We are starting to open up a bit about what we are doing here at Playable Worlds!
I am going to tell you that yes, worlds can feel alive, like real places. Places where you can stake out your virtual homestead, and leave your mark in a lasting way. Online worlds can be dynamic, fully persistent, and modifiable by players, and not just unchanging cardboard set pieces an inch deep and monetized a mile wide.
We have the technology: cloud computing power lets us do things with simulation and AI that once seemed impossible. This dream can come true.
I think it came out a bit more somber than I had anticipated, certainly more somber than the sample slides I submitted. We shall see what the long-term reaction is, as I pulled no punches in describing the awesome responsibility people have in building online communities.
I was also losing my voice, so it was very much a deliberate and slow presentation compared to my usual “high speed brain blast” as one attendee once described my usual speaking style.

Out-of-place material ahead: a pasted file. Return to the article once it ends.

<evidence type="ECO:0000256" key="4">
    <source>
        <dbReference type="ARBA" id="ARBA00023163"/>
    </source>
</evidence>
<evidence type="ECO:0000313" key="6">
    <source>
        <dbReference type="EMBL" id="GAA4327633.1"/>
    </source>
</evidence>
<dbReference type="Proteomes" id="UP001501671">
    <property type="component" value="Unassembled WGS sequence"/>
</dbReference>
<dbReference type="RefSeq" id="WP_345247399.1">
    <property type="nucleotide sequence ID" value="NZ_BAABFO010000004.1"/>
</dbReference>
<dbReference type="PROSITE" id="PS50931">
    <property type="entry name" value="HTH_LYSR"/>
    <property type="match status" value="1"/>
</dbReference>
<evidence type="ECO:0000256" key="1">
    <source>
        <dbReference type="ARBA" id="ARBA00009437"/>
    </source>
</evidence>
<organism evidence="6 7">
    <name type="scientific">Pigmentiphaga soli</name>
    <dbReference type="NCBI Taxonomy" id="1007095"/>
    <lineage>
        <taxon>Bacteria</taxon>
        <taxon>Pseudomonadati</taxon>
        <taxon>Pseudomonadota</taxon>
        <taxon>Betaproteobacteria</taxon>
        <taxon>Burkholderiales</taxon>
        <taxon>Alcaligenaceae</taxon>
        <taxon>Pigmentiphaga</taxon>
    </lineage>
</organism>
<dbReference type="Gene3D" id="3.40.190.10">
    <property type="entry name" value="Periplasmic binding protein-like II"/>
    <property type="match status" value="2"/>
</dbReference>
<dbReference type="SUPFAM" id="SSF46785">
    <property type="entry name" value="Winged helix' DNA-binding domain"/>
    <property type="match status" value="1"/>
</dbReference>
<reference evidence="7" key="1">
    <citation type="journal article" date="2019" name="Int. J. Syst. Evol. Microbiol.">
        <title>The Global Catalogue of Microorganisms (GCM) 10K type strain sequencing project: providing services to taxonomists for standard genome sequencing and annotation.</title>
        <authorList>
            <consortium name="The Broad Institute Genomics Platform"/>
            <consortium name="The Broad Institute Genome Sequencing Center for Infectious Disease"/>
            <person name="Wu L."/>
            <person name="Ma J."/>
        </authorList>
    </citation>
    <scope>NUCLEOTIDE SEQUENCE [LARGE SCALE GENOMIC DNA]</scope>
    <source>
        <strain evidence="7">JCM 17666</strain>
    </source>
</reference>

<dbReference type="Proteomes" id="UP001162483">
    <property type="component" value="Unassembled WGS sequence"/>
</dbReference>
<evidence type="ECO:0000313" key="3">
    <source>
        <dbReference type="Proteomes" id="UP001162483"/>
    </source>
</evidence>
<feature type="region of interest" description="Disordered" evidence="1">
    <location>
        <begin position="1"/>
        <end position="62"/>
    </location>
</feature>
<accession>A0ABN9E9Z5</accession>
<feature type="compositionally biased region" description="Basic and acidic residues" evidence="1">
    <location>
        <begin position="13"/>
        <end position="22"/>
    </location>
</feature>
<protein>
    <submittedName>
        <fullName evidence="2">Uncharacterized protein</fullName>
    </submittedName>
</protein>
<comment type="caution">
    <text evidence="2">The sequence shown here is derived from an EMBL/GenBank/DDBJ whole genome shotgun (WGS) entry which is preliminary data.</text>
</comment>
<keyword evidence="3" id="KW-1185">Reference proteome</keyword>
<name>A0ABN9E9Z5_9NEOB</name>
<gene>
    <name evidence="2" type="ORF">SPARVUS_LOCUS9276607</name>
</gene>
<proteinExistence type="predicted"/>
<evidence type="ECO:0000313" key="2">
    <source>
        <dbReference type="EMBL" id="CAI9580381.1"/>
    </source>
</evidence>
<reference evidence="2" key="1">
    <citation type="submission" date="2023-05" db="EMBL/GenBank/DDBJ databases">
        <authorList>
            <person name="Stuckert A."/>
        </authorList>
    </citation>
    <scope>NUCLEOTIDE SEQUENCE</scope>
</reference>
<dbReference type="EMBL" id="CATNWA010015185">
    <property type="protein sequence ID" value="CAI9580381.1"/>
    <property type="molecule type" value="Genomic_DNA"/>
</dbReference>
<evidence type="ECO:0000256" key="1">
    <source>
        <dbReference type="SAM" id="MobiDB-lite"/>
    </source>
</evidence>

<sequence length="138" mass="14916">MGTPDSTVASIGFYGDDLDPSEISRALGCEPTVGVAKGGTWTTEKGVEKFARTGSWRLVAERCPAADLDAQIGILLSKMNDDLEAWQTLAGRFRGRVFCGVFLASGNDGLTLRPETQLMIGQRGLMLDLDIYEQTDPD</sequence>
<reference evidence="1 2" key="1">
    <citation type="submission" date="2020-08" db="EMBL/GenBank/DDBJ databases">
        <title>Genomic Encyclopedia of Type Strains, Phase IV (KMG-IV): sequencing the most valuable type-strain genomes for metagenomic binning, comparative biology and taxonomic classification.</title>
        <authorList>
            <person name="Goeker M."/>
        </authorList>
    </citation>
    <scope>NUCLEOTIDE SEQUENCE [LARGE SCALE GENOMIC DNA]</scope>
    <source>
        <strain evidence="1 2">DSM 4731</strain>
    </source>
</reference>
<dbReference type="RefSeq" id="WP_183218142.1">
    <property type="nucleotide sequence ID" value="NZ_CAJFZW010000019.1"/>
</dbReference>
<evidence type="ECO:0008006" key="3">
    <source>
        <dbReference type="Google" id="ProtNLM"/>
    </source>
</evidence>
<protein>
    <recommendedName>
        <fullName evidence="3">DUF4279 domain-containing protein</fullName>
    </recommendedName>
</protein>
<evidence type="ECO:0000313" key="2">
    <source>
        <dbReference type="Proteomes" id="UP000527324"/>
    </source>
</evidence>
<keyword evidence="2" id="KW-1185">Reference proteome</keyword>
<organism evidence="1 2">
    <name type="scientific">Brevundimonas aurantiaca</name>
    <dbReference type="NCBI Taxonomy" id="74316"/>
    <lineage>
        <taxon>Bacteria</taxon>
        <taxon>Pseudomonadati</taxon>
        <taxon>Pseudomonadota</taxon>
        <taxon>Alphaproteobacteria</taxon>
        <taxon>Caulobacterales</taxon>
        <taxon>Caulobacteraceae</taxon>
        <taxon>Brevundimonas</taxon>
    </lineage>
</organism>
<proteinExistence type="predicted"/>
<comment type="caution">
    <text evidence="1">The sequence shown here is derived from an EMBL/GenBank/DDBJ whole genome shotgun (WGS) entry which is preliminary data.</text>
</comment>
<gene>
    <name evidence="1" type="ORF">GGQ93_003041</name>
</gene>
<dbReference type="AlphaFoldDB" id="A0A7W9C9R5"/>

Not only was this in the afternoon of the last day, but I was opposite the Experimental Gameplay Workshop, which is one of the best-attended sessions at GDC usually. So the room was definitely sparser than usual. That said, there were several old virtual worlds hands present to confirm what I said, backing me up during the Q&A period, and there were also a number of current developers of both social VR worlds and even social AR games like PokemonGO. (In fact, I heard a few members of that team were in the audience, and I hope I didn’t offend by picking on their game so much).
The session was filmed, so hopefully video will be forthcoming; once it is, I will post a link to that as well.
Almost exactly seven years ago, I gave a keynote at the virtual worlds-themed Worlds in Motion Summit at GDC. I was supposed to talk about why games people should care about virtual worlds. But I just couldn’t warm to the topic.
I was in the midst of wrestling with Metaplace, which was the culmination of ten years of dreaming about the potential of virtual spaces. We were trying to put into practice the ideals embodied in things like the Declaration of the Rights of Avatars, the loftiness of hopes for general empowerment thanks to the newly interactive Web. But at the same time, I was watching tens of millions of venture capital dollars flow into kids’ worlds, virtual worlds about McDonalds and by teddy bear companies and tied in to bad reality TV shows and more.